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The Fed swears war on inflation and raises rates to 1.75% accelerating the adjustment

The Federal Reserve (Fed) raises interest rates for the third consecutive meeting and completes a sequence of acceleration in the rate of adjustment of its monetary policy. If in April the reference rate rose by 25 basis points and in May it did so by 50 basis points, this Wednesday it struck again with a rise of 75 basis points, the highest since 1994.

In this way, the central bank places the price of money in the range of 1.5-1.75%., after market expectations turned in recent days towards more aggressive moves by the monetary authority. The Fed plans to take rates to 3.4% by the end of the year which confirms an aggressive scenario with additional rises of 175 basis points from the level reached today.

The vision of the bank he directs Jerome Powelll is that the US economy can afford to raise rates faster without falling into recession in order to combat the inflation -which in May marked a maximum of 41 years at 8.6%- and cool the working marketAnother one of your concerns. The Fed’s decision was taken almost unanimously as only Esther George voted against the action and preferred to raise rates by 0.5 points.

“The general economic activity seems to have picked up after a slight drop in the first quarter. Job creation has been strong in recent months and the unemployment rate has remained low. Inflation remains elevated, reflecting pandemic-related supply and demand imbalances, higher energy prices and broader price pressures,” the Fed said in its statement.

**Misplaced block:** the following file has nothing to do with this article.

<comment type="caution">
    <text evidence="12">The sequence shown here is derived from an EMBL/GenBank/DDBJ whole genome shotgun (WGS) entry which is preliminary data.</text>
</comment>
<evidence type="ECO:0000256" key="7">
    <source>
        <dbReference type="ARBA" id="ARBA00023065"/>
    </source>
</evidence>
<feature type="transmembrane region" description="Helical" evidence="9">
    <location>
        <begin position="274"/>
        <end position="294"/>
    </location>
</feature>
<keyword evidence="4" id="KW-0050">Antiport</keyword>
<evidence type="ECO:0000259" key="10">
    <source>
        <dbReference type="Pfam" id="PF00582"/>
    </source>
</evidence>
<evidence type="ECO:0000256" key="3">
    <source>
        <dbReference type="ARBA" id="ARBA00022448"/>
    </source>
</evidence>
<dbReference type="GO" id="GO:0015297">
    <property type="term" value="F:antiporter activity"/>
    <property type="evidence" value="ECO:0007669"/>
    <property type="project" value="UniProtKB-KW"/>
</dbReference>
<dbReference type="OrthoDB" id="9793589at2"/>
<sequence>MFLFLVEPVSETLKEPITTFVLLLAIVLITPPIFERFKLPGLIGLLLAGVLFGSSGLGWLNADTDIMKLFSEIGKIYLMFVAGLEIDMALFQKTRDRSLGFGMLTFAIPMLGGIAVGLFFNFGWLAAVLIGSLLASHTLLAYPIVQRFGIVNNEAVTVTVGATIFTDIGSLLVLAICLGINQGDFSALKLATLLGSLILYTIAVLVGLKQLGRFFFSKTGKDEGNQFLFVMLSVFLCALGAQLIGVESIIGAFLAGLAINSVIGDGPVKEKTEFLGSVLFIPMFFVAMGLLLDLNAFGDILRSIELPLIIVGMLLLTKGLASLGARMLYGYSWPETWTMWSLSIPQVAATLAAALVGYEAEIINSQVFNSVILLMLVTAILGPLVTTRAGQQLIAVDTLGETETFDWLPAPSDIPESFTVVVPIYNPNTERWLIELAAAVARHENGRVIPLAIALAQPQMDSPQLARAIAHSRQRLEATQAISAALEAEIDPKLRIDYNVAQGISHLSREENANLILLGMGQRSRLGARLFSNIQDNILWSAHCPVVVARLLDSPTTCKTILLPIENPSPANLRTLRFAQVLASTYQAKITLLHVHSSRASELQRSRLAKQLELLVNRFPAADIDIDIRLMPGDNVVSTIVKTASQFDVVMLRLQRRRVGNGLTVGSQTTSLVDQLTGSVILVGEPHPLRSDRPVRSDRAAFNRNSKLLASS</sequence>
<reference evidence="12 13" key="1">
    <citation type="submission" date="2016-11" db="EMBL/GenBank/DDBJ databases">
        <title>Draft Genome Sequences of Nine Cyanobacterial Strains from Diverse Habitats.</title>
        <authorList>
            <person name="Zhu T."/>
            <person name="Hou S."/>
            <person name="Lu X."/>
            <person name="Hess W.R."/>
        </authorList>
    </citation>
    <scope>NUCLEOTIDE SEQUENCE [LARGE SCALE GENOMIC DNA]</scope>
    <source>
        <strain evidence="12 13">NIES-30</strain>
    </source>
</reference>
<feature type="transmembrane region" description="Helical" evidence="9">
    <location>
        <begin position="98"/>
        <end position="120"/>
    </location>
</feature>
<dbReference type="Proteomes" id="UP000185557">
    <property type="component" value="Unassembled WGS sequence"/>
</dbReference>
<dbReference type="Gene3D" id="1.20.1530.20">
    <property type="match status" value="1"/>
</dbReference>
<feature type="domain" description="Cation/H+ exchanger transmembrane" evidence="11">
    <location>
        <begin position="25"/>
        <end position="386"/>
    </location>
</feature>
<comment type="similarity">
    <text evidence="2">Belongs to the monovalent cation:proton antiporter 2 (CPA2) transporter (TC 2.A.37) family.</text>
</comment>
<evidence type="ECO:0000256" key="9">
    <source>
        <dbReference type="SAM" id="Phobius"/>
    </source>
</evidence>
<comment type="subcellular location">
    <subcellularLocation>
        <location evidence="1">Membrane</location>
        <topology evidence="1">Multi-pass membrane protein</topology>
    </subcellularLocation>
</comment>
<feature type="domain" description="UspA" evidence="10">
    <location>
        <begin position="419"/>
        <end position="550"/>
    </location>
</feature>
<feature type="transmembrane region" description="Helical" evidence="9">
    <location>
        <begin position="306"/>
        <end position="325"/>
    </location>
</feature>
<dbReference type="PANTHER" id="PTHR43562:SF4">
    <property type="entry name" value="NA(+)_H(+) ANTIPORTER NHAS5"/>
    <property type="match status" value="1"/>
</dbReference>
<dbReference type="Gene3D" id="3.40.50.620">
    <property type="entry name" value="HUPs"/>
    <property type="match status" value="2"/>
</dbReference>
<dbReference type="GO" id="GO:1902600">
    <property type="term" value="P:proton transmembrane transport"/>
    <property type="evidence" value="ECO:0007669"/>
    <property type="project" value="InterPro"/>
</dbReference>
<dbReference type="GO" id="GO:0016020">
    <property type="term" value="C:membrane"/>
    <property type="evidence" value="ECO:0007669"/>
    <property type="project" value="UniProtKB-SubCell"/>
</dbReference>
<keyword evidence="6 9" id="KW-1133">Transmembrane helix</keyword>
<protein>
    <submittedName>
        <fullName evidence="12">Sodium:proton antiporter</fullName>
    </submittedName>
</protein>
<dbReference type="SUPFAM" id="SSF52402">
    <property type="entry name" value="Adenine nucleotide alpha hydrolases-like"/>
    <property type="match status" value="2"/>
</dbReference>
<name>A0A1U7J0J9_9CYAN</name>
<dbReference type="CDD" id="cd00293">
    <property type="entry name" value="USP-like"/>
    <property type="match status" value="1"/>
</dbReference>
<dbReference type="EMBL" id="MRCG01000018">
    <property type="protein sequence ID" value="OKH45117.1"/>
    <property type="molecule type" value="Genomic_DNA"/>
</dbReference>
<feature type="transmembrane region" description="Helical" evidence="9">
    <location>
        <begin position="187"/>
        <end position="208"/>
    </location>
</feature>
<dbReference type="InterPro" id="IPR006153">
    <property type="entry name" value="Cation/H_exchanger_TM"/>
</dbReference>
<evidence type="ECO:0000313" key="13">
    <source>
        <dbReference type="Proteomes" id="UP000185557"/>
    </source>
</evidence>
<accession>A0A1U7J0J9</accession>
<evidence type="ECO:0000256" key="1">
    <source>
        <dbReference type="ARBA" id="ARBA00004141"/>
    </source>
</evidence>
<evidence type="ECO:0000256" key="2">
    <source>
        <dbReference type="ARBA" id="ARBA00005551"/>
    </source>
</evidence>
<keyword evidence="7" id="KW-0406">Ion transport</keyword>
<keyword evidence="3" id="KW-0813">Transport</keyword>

Another focus of attention, in addition to the press conference with Powell, is the forecast diagram that accompanies the central bank’s statement on this occasion. According to the table, the Fed has lowered its outlook for the 2022 economic growth, now anticipating only a 1.7% increase in GDP, down 2.8% from its March estimate. At the same time it increases inflation forecast for this year to 5.2% year-on-year compared to 4.3% three months ago.

The Fed reminds that it will continue to reduce its balance sheet by selling or not reinvesting returns and repayments of its current portfolio of Treasury securities and mortgage debt. The plan announced in May pintends to reduce the 9 billion dollars of its balance gradually at a rate of 47,500 million dollars a month between June and August, although then it will double that speed to 95,000 million from September.